the Cable Club is a Brighton institution, putting on low-key small scale gigs for well over a decade. Brighton music blog attended its latest outing at the Prince Albert pub, to see three new acts we’d not seen before. First up … Continue reading →
When I wrote about The Galleons a few weeks ago after they played at the Brighton Folk night at The Brunswick, they were just waiting for their album to come back from being pressed. Now it’s arrived and ready to be heard by the world.
The Galleons eponymous debut long player is a warm, gentle folk-pop excursion. Over the course of a dozen tracks Ben Brockett and Beth Chesser harmonise and swap melodies over electric and acoustic guitars and pianos, reminiscent of Tunng but without the quirky electronica. Opener “The Eagles on your Eyelids” is one of the best showcases for Viktoria Mutore’s piano, which runs throughout the album, setting their sound apart from so many folk bands who stick to guitars.
The whole band play on all of the tracks, and I can’t help thinking that perhaps every now and then a more minimal stripped approach might have helped, giving a less-is-more quality to some songs, and giving the whole album a bit more colour.
This is a minor gripe though, and there is variety across the tracks, from jaunty up beat numbers like The Lion’s Den and Happy as a Lamb, to quieter tracks like The Moon & The Gate and closer Seven Hours. If you want to hear more, their next gig is at The Hydrant on Wednesday 14th March. There’s a taster of a few of the tracks on their website, where you can also buy the album.
Every third Sunday of the month, Brighton Folk is held, at the Brunswick pub. It’s been running for a few years now and is a pretty established part of the Brighton music scene. Last night, two local acts were on the bill – The Galleons and Peanut Albinos. The evening started off, as ever, with Amy Hill playing a few of her own folk songs.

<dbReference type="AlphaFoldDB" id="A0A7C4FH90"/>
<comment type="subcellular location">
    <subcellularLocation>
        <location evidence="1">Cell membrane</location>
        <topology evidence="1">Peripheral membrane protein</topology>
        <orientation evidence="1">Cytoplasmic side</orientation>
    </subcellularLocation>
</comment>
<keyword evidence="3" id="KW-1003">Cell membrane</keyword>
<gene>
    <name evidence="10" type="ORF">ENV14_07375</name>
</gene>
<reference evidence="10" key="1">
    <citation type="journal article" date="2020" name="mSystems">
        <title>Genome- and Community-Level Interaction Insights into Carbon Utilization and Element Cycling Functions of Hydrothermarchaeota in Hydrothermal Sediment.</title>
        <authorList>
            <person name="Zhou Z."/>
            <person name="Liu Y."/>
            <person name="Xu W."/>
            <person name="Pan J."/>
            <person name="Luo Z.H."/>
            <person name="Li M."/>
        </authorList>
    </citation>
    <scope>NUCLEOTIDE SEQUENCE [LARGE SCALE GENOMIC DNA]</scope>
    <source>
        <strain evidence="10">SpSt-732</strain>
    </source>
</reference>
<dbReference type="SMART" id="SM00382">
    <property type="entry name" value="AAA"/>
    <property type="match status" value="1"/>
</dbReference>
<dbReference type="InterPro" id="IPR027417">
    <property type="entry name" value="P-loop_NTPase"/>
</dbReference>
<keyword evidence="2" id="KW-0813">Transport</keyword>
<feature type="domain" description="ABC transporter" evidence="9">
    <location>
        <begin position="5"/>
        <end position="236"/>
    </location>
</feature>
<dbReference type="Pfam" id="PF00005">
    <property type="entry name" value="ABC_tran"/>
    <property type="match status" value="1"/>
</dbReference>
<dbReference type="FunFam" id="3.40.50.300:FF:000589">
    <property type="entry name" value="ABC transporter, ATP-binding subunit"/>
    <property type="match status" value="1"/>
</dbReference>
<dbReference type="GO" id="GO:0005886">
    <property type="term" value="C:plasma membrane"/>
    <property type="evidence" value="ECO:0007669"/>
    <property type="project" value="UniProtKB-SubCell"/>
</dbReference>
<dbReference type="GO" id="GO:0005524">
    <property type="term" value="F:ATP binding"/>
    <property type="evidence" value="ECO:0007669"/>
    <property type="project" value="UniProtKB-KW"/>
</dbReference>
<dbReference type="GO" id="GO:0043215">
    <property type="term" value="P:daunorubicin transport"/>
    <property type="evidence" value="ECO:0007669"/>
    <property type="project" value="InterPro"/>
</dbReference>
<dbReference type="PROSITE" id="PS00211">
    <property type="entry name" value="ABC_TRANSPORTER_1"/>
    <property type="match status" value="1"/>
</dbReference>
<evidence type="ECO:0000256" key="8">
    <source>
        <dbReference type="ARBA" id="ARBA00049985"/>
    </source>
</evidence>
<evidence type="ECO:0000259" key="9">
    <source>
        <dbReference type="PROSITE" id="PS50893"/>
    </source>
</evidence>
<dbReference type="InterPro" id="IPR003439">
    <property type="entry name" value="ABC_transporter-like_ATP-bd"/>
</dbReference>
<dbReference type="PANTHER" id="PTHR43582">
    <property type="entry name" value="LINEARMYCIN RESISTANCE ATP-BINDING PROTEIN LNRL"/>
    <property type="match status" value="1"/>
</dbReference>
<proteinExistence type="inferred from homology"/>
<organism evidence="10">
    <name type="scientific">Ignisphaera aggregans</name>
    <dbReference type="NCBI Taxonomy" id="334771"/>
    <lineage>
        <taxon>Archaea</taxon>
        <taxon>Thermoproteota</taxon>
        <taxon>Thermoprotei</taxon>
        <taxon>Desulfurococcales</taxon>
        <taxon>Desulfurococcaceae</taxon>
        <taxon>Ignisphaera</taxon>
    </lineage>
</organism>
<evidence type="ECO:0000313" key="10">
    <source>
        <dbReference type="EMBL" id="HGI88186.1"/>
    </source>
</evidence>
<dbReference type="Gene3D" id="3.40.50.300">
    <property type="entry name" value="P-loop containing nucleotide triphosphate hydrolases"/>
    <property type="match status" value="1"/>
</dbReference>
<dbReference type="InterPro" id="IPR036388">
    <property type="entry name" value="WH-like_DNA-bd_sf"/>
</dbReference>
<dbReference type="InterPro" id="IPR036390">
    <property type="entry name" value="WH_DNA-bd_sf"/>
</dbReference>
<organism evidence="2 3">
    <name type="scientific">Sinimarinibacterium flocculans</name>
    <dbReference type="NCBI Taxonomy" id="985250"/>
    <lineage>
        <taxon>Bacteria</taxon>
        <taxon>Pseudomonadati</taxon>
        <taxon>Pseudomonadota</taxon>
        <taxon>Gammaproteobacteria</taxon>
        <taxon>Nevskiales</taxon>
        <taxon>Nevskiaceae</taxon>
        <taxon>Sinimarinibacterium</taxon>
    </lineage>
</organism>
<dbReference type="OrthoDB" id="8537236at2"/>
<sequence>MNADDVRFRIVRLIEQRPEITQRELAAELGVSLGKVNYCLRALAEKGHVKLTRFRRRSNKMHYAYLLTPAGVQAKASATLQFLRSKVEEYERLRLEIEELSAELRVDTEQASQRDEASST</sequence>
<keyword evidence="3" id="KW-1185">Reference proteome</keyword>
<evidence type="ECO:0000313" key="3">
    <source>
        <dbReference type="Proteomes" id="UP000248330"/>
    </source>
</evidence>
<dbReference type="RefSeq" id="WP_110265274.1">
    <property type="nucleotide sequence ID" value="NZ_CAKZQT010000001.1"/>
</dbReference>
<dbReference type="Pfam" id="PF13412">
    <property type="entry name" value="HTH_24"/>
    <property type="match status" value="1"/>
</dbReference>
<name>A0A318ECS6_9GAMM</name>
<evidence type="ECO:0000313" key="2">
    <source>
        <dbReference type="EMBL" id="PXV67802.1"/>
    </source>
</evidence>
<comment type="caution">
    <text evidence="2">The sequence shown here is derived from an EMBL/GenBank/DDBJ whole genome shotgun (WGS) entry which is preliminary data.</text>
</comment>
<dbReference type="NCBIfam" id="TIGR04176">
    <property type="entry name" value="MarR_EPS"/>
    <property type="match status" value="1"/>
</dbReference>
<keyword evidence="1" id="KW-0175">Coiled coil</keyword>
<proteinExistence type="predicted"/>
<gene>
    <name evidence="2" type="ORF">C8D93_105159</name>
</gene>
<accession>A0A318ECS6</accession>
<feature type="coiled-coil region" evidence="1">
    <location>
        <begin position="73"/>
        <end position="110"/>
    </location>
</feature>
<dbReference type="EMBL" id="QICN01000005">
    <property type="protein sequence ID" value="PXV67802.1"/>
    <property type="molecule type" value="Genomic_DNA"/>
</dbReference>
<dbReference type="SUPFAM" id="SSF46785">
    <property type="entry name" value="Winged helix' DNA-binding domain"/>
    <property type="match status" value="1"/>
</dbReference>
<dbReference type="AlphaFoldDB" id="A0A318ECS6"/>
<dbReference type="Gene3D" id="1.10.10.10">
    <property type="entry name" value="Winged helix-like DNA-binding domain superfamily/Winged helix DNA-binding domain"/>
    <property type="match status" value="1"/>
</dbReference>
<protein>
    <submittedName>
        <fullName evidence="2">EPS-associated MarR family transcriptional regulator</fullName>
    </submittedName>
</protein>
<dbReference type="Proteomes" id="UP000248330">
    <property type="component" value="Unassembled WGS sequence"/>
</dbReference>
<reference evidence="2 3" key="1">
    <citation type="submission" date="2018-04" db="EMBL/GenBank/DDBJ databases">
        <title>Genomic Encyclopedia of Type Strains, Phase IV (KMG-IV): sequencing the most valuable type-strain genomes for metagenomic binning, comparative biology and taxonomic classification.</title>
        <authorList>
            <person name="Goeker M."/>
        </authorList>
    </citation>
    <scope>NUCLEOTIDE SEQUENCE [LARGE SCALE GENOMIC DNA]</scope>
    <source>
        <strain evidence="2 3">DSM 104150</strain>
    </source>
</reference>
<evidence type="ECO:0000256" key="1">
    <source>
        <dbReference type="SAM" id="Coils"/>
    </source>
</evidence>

The Galleons reminded me a lot of Tunng – they were quite folky with occasional time signature changes, and the interplay between vocalists Ben and Beth hark at their sound too, sometimes harmonising and other times swapping melodies. Six people on stage was quite a squeeze, especially with the bassist swapping between conventional electric bass and a futuristic looking upright electric bass. Still, they managed a lot better than last time I saw them, when they were shoehorned into a tiny corner at the Constant Service in Hanover. With that bit more space, they managed a bigger sound, one which will hopefully be brought to life even more when their new album hits the shelves in a few weeks time
Peanut Albinos might have been playing in the side room at a pub in Hove, but when you closed your eyes, you might as well have been in a whiskey bar in America. Actually, if you ignored the rest of the pub and just looked at the stage, you could easily imagine the same. Sonically, it’s as if Tom Waits were fronting an stateside version of The Pogues. It’s music to get drunk, dance and sing along to. They brought their own crowd along, but they didn’t need to – even without them there, they would have raised the roof.